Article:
Town Okays Triune Buy

Wainscott district land to be used for housing

The East Hampton Town Board last Thursday authorized the $900,000 purchase of an approximately 3.92-acre parcel on Route 114 just outside Sag Harbor on which up to 27 units of affordable housing will be constructed.

The property is adjacent to cottages owned by the Sag Harbor Community Housing Trust, and there is potential for the sites to be developed in conjunction with one another. Despite their proximity to Sag Harbor, both parcels are in the Wainscott School District, whose board registered its opposition to the plan at a public hearing before the vote.

David Eagan, president of the Wainscott School Board, which opposed a previous effort to create affordable housing in the hamlet, said that the district “takes no position on the concept of affordable housing or this board’s policy of seeking to build additional town-sponsored or initiated housing projects.” It does, however, take a strong position on “our community’s desire to preserve and continue the historical mission of our unique school district.” That mission, he said, is character-

ized by the kindergarten-through-third-grade schoolhouse’s open-classroom format, which “promotes a highly collaborative and caring learning environment,” that has been the district’s model since 1730.

Despite having just 279 year-

round residents, its 129 students from ­prekindergarten through 12th grade who live in the hamlet make up 46.23 percent of the population, Mr. Eagan said. Moreover, “Wainscott has multi-

ple multifamily units that are used for affordable housing.” 

But those statistics were cherry-picked, complained David Buda, who said that the hamlet could easily absorb an influx of school-age children resulting from an affordable housing development. The school tax rate in Wainscott, he said, is a tiny fraction of that in Springs, where he lives. “I think the Wainscott district can cope with this,” he said. “The town needs affordable housing.”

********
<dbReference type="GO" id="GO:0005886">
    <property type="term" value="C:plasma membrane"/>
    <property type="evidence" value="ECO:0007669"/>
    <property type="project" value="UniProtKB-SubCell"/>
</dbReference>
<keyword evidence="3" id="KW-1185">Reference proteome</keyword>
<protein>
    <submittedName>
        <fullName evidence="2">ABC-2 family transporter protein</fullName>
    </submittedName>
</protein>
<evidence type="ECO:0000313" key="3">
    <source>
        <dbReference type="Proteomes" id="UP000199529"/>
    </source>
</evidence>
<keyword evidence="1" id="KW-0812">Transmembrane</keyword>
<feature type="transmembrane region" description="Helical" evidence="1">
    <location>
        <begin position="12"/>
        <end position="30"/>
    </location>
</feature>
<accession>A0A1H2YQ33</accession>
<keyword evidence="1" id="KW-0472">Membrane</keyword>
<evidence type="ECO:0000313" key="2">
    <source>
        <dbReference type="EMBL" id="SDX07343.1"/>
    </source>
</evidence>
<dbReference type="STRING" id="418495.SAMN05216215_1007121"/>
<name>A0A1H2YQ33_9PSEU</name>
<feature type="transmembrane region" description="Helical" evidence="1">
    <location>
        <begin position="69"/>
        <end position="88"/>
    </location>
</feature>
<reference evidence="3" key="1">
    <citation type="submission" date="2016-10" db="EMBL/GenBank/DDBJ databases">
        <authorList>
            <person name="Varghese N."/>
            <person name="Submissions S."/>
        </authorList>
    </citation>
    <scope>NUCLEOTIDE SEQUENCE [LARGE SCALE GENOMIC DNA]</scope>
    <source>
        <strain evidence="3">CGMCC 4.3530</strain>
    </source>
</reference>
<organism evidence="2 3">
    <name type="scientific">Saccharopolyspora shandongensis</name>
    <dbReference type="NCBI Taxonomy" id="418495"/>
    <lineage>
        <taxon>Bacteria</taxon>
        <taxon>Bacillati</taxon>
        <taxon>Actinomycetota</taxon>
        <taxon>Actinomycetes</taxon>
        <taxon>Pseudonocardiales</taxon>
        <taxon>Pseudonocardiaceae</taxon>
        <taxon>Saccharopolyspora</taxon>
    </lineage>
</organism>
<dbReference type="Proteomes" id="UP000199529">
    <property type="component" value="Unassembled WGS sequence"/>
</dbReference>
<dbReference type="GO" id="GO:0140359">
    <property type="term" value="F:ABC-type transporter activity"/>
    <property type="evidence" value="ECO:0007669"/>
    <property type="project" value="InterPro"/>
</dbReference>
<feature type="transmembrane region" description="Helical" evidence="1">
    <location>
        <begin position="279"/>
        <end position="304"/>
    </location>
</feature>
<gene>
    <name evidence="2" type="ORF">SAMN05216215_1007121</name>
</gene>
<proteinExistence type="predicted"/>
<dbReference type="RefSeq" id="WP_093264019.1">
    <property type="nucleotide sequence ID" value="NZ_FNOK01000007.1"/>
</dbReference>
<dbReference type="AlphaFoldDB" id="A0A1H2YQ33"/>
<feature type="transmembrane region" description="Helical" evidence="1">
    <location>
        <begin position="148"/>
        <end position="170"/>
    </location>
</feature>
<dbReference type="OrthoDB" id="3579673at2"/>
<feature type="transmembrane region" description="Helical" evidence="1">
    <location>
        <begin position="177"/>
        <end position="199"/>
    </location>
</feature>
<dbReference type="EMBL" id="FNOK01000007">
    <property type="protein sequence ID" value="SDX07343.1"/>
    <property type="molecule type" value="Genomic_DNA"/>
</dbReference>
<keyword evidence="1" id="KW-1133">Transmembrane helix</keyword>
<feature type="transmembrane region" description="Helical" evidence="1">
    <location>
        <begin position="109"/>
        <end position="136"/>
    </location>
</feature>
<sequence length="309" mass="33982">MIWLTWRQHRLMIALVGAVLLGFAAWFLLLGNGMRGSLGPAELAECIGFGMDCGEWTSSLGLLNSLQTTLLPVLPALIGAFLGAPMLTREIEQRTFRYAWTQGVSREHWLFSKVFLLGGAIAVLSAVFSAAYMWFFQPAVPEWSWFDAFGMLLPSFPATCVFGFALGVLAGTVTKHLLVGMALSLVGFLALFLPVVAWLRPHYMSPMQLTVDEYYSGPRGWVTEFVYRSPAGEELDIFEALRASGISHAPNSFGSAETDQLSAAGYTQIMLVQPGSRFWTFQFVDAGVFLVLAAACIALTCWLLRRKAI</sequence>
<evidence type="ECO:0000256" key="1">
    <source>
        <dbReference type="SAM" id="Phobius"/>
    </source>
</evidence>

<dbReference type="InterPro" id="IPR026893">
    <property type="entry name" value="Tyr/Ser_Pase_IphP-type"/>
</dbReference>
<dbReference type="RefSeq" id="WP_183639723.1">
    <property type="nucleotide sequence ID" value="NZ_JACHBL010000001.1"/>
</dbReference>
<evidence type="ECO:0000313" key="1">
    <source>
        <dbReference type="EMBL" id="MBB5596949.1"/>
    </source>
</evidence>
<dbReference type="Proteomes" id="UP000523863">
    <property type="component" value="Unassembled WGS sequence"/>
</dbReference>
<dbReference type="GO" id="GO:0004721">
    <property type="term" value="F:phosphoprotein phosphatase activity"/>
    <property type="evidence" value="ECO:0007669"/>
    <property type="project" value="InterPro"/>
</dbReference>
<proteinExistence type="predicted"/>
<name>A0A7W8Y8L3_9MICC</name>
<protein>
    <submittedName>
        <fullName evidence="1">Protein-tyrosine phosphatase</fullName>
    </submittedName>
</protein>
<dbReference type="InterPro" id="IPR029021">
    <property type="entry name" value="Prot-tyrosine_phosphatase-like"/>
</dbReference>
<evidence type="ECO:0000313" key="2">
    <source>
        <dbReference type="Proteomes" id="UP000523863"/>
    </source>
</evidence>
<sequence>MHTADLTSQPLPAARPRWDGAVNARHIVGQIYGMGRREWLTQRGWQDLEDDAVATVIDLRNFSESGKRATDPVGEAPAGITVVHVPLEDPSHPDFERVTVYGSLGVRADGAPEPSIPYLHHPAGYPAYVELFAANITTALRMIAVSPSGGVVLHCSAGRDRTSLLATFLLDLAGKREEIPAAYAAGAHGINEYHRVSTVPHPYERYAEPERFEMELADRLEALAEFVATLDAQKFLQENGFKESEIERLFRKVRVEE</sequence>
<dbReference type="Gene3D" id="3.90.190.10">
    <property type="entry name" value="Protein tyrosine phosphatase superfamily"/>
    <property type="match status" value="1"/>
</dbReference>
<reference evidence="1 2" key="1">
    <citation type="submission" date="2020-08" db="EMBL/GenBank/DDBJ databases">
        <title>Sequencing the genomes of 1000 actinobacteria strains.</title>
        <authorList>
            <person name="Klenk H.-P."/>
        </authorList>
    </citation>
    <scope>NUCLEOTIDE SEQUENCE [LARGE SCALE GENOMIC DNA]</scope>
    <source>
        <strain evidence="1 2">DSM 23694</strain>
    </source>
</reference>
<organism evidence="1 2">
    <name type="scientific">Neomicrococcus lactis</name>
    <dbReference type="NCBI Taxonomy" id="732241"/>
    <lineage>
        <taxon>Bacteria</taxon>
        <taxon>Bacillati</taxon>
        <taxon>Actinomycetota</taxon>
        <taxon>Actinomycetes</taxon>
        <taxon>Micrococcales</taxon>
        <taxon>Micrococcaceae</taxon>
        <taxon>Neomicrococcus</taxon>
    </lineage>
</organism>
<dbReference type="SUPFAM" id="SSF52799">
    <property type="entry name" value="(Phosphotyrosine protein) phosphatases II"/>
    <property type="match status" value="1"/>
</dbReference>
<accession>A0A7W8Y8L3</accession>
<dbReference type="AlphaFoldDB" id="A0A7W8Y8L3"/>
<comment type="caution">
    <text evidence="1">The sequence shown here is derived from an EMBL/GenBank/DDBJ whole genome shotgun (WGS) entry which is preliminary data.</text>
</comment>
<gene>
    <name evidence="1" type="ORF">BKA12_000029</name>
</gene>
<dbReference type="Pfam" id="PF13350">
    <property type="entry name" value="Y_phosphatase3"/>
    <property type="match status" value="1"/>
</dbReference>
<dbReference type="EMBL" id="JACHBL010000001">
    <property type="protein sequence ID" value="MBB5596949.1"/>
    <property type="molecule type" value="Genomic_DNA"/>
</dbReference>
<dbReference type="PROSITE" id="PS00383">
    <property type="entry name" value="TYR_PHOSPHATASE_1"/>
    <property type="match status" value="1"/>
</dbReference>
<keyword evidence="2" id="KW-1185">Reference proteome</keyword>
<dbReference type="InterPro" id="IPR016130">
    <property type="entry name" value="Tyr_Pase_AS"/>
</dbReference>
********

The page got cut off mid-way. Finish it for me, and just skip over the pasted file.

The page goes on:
More speakers sided with Mr. Buda than with Mr. Eagan. On behalf of the Sag Harbor Community Housing Trust, Ed Reale, who is on the trust’s board, voiced support for the acquisition, as well as a joint venture or some other cooperative arrangement by which the adjacent properties’ housing potential could be enhanced. 

Mr. Reale said that his son “had a treasured experience at the Wainscott School. He, his brother, and almost all of their childhood friends can no longer afford to live here. . . . That, to me, is very telling.” 

Arthur Schiff, representing a group called Progressive East End Reformers (PEER), spoke of a “critical need for affordable work-force, next-generation, and senior rental apartments.” 

Michael Hanson of Wainscott summarized supporters’ argument in favor of the acquisition for affordable housing. “The woman at the King Kullen that I chat with, she lives in Manorville. My mechanic lives in Riverhead. The employee at our post office in Wainscott, he lived in Moriches, and the commute in the summer was nearly three hours. . . .  That’s what we’re dealing with in Wainscott.”

After the hearing was closed and the board voted to purchase the property, Supervisor Peter Van Scoyoc said that, “We have to be able to figure out how to accommodate this need and do so as quickly as possible, without abandoning our values.” He acknowledged the concerns of the plan’s opponents, but said that, “if we’re not going to take care of our community” and allow new generations to continue living in East Hampton, “we’ve really lost some­thing important, a core of who we are as a community.”

The town will purchase the property, at 780 Route 114, from the Triune Baptist Church, which acquired the land in 1993 but fell short in its effort to raise money to construct a church at the site.